The treatment of stroke has progressed significantly since the early 1900s with improved outcomes. The first historical reference to the nervous system was found in ancient Egyptian records dating back to 3500 B.C., when Papyrus described the brain and the fluids that covered the brain. Hippocrates in 400 B.C. first described paralysis and convulsion or seizures that resulted after brain injuries, along with the observation that paralysis to the opposite side of the body resulted when a section from one half of the brain was injured. In the 17th century a detailed study of the brain and nervous system can be found in the works of Thomas Willis who studied at Oxford University.  Willis did experiments on cadavers and discovered that dye injected into one carotid artery would be expelled from the opposing carotid artery. He classified the nerves of the brain and described the communication of the arteries at the base of the brain that we now call the Circle of Willis.  He also recognized that lesions in a specific part of the brain led to weakness in an associated part of the body7.

      In the 1800s carotid surgery became a more prevalent procedure and reports of successful closures of injuries to the carotid arteries were documented.  The first documented case of successful carotid artery surgery in the United States was performed by Dr. Amos Twitchell in New Hampshire on October 18, 1807. Another milestone came in 1927 when Egas Moniz of Portugal successfully performed cerebral arteriograms for the study of cerebral tumors7.

       Despite these advances, there were actually very few effective treatments for an acute stroke. In the early 1900s most of the treatments for stroke patients were limited to rehabilitation after an acute stroke, and most patients were usually left with permanent and severe deficits. In the 1950s it was recognized that disease in the carotid arteries could also cause transient ischemic attacks that gave temporary weakness or blindness that resolved within a few hours, and this could be a warning sign for future stroke. Doppler ultrasound studies were first used to identify plaques and disease in the carotid arteries, and aggressive treatment of high blood pressure also was found to be very important8.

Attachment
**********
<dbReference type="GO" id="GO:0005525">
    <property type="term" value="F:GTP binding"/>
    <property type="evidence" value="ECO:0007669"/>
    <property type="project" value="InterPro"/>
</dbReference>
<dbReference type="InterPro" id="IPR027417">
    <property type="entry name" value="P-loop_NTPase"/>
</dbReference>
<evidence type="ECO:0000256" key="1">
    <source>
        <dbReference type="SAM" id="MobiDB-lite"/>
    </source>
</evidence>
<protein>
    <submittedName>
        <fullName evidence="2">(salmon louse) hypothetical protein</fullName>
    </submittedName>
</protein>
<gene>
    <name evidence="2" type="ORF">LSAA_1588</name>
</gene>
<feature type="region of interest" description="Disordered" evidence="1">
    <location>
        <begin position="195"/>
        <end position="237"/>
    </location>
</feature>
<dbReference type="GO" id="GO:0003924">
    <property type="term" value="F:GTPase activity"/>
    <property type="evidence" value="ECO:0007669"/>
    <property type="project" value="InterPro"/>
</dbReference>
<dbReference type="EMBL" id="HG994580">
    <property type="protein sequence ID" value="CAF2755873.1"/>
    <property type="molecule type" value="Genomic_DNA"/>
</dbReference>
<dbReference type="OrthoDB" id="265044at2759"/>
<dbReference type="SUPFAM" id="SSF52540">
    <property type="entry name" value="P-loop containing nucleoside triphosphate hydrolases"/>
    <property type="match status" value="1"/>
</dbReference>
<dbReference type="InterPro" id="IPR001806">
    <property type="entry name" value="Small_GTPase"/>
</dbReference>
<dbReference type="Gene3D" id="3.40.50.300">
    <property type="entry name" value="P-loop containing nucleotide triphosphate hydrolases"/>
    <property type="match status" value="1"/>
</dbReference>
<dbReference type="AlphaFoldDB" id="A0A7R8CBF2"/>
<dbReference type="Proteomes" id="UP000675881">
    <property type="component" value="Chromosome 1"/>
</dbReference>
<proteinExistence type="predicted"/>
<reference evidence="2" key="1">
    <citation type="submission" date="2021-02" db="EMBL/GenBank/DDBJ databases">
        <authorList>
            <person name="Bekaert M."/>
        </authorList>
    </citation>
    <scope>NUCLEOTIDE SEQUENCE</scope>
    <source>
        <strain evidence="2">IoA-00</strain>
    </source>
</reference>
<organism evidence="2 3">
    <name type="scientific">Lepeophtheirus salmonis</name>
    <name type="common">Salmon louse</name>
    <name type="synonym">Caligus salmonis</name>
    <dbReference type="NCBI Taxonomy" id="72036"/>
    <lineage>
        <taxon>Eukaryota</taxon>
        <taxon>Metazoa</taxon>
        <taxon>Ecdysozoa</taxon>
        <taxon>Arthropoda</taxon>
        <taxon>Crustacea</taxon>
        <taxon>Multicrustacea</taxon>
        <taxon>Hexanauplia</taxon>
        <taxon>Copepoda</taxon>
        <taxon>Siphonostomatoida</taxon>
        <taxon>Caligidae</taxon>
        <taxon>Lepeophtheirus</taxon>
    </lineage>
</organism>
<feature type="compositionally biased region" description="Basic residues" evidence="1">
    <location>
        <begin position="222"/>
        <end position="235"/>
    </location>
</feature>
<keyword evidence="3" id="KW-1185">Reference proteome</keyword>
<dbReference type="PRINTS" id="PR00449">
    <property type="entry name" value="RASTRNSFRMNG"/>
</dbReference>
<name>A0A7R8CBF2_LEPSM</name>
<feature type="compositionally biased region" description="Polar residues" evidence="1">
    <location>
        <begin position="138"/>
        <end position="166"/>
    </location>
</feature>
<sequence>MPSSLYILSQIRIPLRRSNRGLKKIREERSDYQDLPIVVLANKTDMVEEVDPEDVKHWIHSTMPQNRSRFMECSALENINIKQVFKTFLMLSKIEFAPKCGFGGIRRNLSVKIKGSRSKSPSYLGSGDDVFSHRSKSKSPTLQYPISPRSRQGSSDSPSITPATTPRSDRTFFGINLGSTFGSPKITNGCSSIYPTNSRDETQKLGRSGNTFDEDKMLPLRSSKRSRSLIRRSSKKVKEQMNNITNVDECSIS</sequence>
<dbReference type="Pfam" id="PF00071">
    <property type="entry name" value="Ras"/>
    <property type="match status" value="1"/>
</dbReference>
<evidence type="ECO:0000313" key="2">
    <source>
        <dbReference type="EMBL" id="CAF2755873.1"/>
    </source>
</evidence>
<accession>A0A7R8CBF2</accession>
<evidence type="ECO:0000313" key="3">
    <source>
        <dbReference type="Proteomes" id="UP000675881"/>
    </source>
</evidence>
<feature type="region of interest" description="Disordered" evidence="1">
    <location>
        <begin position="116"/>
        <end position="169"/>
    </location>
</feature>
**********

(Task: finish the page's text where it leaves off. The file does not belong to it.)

In the 1960s carotid endarterectomy was greatly improved but this was used mostly for stroke prevention and there was still no effective treatment after an acute stroke. The invention of the computed tomography scan (CT scan) greatly assisted in the diagnosis of stroke, and it became widely used in the United States to help distinguish between the different types of stroke. In the 1970s aspirin was found to be very effective in stroke prevention. In the 1980s another breakthrough came when it was discovered that cigarette smoking was a definite risk factor for stroke, and smoking cessation programs became very important. A breakthrough came in 1996 when the FDA first approved tissue plasminogen activator.  Now rapid diagnosis became crucial for immediate treatment, whereas in the past there was mostly rehabilitation and doctors often waited 12-24 hours before giving a diagnosis of acute stroke9.


     As advances continue in the future, strokes may become a temporary illness where rapid and minimally invasive treatments allow for maximum recovery coupled with a great emphasis on healthy lifestyles and prevention. For immediate improvement in blood flow to the area of the stroke we suggest an ultrasound device that allows delivery of Vascular Endothelial Growth Factor (VEGF) directly into the affected tissue with minimal risk to the patient. A specialized minute pellet provides a dual mechanism of releasing medication into the affected tissue:  Fifty percent is processed onto a porous scaffold and immediately released, and the remaining fifty percent is processed onto specialized glycolide spheres with semipermeable membranes to provide additional sustained release of the medication into the affected tissue. The pellet thus provides both immediate and sustained gradual delivery of VEGF to provide immediate and sustained neovascularization10. VEGF antagonists have been developed and are widely used in the treatment of cancer by impeding vascularization of tumors.  We propose that the use of VEGF administered directly into acute ischemic tissue will lead to dramatic advances in the treatment of stroke11.